The two sections of the Reminiscences of George Strother Gaines form one of the most important primary sources on the early history of Alabama and Mississippi. The Reminiscences cover the years 1805 to 1843, when Gaines served as assistant factor and then factor of the Choctaw trading house (1805-18), as cashier of Tombeckbee Bank in St. Stephens (1818-22), as a merchant in Demopolis (1822-32), and finally as a banker and merchant in Mobile (1832-43). In addition, Gaines played a key role in Indian-white relations during the Creek War of 1813-14, served a two-year term in the Alabama Senate (1825-27), led a Choctaw exploring party to the new Choctaw lands in the West following the Treaty of Dancing Rabbit Creek (1830-31), and served as the superintendent for Choctaw removal (1831-32). Gaines dictated his Reminiscences in 1871 at the age of eighty-seven. In this first book-length edition of the Reminiscences, James Pate has provided an extensive biographical introduction, notes, illustrations, maps, and appendixes to aid the general reader and the scholar.
Publisher: The University of Alabama Press
Number of pages: 208
Weight: 376 g
Dimensions: 229 x 152 x 18 mm
Edition: Annotated edition
"George Strother Gaines was a leader in the Bigbee Valley area of Alabama and Mississippi during the critical territorial and early statehood periods. He had firsthand information about the Indians and government policy on Indian removal, and he knew the people, events, and issues which shaped the politics of the period. Gaines' Reminiscences have long been used historians to recount the early days of Alabama, but this edition gives the reader the advantage of the scholarship of James P. Pate, who has written a fine introduction and provided annotations, an additional Gaines letter, and two interviews with Gaines which are in appendices. This is an important addition to the Library of Alabama Classics." -- Leah Rawls Atkins, Auburn University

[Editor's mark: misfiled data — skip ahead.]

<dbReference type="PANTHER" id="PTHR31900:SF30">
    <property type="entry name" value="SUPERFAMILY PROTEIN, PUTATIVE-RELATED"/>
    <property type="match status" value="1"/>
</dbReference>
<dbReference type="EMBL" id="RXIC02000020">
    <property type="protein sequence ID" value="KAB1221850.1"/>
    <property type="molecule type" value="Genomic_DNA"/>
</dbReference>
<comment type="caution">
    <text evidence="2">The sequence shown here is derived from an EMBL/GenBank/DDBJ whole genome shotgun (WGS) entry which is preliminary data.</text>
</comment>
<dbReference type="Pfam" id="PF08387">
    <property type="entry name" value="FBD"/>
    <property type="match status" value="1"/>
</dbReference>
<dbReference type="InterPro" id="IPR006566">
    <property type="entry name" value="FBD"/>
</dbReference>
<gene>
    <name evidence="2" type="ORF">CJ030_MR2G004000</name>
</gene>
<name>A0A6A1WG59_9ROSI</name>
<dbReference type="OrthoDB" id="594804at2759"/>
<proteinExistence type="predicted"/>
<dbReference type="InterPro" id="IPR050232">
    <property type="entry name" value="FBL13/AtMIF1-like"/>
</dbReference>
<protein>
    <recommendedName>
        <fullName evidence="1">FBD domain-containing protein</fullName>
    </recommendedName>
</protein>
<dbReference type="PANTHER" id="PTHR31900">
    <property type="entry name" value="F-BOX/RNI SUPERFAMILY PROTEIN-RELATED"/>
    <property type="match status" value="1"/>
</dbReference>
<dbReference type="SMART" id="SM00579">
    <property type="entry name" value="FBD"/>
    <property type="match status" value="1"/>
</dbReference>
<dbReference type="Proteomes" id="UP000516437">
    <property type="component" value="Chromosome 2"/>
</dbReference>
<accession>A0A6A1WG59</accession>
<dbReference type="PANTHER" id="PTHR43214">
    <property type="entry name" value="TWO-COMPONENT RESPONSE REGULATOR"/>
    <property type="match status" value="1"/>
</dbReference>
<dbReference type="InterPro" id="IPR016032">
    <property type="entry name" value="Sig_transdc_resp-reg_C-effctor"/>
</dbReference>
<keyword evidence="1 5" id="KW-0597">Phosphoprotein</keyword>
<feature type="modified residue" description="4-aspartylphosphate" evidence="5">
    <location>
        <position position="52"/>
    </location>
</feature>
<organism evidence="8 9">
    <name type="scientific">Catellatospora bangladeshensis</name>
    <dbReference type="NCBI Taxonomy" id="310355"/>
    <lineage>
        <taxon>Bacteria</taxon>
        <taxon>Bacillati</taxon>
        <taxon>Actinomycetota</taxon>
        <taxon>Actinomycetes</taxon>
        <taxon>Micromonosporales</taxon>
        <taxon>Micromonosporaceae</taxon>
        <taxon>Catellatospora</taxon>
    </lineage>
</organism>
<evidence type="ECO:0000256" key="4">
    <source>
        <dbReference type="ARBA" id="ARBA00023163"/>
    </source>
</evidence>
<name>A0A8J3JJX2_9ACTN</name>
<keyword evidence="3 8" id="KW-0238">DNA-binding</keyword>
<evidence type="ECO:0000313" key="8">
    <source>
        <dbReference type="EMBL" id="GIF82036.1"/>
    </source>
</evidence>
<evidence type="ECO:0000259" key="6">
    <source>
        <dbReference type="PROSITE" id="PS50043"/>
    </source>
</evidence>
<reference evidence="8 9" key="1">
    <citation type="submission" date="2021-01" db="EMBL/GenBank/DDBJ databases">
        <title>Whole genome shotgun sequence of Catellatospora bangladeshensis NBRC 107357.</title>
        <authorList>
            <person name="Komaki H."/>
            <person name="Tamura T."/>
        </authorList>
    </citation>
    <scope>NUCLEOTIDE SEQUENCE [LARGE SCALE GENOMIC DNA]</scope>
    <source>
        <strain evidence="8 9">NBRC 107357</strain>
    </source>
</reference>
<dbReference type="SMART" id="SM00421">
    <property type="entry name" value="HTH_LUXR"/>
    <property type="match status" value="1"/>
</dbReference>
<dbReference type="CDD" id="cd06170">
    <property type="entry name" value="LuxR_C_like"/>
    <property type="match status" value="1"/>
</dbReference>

"Gaines' Reminiscences is an interesting and important document pertaining to the early history of Alabama. There are few such accounts from people as significant as George Strother Gaines that are not written with some particular motive in mind, and this makes Gaines' account all the more important. This is a very significant publication." -- Harvey H. Jackson III, Jacksonville State University